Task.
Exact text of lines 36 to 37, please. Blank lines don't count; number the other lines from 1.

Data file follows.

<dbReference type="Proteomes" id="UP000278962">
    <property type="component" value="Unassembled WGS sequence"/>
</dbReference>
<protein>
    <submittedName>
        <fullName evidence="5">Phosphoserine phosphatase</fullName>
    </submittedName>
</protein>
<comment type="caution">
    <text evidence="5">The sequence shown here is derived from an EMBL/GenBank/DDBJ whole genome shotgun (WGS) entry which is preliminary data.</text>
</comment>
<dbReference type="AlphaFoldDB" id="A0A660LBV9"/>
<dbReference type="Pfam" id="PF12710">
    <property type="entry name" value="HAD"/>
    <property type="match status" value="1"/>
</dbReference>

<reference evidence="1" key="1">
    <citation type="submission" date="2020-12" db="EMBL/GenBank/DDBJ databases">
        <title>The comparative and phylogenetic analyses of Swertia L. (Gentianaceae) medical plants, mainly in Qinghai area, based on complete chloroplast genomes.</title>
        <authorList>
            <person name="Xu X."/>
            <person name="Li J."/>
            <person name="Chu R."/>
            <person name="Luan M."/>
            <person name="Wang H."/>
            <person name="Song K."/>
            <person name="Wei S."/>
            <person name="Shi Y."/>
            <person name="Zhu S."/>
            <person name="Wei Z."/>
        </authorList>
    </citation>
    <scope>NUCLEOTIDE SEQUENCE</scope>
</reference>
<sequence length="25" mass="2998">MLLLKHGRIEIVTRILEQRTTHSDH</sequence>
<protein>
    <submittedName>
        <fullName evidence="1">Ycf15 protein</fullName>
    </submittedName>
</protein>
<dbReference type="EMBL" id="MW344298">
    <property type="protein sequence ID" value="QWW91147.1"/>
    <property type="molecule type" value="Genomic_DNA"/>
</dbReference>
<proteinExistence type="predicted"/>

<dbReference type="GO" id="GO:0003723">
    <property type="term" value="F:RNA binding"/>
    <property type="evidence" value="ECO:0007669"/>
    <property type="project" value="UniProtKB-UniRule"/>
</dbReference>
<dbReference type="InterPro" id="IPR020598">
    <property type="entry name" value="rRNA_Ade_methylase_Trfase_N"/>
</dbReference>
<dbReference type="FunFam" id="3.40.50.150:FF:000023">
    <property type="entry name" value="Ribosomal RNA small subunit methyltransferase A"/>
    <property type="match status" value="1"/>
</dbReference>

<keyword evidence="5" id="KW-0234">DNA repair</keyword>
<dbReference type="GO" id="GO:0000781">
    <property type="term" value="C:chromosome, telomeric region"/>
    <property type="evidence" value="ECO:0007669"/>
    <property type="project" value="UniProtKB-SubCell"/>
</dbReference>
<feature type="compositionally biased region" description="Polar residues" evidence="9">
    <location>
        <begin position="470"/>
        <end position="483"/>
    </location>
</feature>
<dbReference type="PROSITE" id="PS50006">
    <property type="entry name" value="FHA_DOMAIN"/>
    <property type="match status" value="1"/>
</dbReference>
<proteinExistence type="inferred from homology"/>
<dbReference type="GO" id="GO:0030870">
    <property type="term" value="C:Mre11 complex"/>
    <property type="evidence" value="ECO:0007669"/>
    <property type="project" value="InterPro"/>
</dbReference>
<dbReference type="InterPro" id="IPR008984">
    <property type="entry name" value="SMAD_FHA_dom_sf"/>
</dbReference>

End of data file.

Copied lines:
<protein>
    <submittedName>